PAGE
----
On July 1 2016, new rules against bribery in the private sector entered into force. Their aim is to provide a more effective legal framework for the prosecution of private sector bribery in view of Switzerland's globalised economy, as well as the numerous international sports associations headquartered in Switzerland.
To date, bribery in the private sector has only been regulated by the Swiss Act against Unfair Practices. The relevant provisions were only applicable if private sector bribery distorted competition. As of July 1 2016, this will no longer be the case. Private sector bribery is now codified as an offence in the Swiss Criminal Code, which broadens its scope of application. It now also covers, for example, corrupt conduct in connection with the granting of sports events such as the Olympic Games or the football World Cup.
|Andreas Länzlinger||Beda Kaufmann||Roman Huber|
Further, private sector bribery now constitutes a public offence unless it is deemed to be a so-called minor case. Prosecution of private sector bribery will therefore no longer depend on filing a criminal complaint in all cases. However, as the new provisions do not specify what qualifies as a minor case, it is uncertain what will fall into this category.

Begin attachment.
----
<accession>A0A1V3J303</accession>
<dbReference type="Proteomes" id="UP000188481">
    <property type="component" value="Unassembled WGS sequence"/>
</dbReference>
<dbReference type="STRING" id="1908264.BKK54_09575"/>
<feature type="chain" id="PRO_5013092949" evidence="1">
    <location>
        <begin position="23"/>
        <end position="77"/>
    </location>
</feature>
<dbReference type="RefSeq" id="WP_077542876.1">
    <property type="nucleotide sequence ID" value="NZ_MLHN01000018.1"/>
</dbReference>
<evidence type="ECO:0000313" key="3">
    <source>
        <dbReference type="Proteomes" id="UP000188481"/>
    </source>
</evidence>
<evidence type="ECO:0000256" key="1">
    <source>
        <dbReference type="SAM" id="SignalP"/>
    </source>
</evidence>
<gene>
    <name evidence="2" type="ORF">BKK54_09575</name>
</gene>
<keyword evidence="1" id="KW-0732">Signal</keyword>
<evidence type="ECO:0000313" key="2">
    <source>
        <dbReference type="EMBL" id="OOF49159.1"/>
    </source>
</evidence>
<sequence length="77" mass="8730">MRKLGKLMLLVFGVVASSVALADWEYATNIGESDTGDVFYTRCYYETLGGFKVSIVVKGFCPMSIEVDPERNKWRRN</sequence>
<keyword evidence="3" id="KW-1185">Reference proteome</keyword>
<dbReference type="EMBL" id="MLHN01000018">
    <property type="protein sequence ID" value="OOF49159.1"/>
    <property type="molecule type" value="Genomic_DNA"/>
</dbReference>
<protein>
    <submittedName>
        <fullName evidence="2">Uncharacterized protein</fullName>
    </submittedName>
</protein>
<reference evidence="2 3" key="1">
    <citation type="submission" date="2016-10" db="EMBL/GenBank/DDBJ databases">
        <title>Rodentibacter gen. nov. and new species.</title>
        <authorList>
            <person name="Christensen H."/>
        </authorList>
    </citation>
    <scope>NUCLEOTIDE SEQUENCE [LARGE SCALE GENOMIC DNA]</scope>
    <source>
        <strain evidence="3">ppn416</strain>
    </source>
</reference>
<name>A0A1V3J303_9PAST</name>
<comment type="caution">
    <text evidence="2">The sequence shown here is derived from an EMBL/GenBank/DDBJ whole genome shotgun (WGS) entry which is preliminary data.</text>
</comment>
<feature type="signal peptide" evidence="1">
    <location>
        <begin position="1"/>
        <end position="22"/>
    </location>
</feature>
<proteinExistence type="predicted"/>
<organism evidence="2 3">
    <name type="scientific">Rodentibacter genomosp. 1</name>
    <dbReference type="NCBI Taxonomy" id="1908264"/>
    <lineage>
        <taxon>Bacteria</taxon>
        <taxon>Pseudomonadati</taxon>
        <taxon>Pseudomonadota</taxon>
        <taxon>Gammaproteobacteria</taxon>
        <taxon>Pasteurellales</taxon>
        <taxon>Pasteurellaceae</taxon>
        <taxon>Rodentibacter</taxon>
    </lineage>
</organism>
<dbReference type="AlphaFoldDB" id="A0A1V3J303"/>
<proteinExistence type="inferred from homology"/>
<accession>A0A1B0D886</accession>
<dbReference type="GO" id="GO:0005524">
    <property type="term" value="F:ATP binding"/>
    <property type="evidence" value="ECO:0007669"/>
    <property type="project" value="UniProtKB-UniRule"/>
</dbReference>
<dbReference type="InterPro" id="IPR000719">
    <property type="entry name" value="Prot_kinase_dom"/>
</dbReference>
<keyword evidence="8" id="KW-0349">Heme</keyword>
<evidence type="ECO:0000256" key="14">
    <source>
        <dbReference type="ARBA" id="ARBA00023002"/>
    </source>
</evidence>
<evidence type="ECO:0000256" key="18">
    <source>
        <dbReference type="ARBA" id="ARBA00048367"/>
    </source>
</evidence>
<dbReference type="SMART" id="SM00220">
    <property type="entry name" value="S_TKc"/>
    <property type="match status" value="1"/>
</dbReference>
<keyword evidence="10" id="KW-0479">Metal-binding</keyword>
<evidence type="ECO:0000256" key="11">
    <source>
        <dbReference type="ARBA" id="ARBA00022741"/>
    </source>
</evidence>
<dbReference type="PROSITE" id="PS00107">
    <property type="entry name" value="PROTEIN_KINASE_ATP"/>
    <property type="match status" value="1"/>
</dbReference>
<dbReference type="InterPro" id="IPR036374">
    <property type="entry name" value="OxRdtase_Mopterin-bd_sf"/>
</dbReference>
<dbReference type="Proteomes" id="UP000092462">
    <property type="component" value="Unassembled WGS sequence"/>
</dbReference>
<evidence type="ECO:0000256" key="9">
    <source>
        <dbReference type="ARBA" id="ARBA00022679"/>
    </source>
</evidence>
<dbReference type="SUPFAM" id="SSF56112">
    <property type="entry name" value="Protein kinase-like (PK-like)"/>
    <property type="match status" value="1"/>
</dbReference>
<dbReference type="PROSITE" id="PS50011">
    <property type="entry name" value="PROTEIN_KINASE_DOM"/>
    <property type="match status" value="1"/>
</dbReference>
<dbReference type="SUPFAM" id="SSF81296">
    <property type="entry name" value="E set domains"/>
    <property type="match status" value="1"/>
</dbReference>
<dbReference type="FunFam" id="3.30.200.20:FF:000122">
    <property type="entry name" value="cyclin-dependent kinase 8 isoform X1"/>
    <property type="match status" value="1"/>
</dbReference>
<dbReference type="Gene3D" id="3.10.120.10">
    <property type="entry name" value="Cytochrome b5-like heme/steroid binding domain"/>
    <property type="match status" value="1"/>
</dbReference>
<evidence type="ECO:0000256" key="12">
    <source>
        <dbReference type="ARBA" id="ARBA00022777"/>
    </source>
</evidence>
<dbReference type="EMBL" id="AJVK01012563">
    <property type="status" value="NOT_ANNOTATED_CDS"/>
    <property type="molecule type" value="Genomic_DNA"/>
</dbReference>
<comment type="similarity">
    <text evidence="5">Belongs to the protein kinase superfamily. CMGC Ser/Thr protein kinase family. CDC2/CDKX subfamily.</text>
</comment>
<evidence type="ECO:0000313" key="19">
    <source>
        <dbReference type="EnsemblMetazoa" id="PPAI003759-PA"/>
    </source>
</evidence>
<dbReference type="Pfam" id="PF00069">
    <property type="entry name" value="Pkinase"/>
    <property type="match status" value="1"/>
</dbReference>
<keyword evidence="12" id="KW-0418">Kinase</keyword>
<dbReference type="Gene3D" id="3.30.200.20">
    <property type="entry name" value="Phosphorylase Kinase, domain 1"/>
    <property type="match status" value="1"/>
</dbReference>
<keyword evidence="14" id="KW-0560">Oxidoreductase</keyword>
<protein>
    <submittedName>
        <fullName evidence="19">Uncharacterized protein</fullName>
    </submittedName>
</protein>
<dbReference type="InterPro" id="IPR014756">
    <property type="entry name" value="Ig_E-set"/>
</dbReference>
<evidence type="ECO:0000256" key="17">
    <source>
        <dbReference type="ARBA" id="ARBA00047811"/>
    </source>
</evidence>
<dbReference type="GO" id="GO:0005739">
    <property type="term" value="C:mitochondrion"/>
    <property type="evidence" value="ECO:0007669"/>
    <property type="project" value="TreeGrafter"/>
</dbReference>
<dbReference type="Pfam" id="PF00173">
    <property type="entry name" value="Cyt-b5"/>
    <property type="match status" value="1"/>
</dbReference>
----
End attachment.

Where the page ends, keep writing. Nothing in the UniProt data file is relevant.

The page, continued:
What remains unchanged under the new rules is the maximum penalty for private sector bribery of three years imprisonment or a fine. This also means that, as was the case before, private sector bribery does not qualify as a predicate offence to money laundering.
For companies, it is important to note that active private sector bribery may lead to concurrent corporate criminal liability. Therefore, a company may be penalised in addition to its employee if it is responsible for failing to take all reasonable organisational measures required to prevent the offence. While this also applied under the old regime, the broader scope of the new rules and the qualification of private sector bribery as a public offence (except in minor cases) will lead to a higher exposure of companies to prosecution.
This risk may be addressed by means of employee training, specific checks and controls, and whistleblower hotlines. In addition, contracts for the provision of goods and services can be amended and internal codes of conduct can be adjusted, if necessary. In the context of M&A transactions, companies' higher exposure will need to be taken into consideration in due diligence and purchasers' contractual protection.
Andreas Länzlinger, Beda Kaufmann and Roman Huber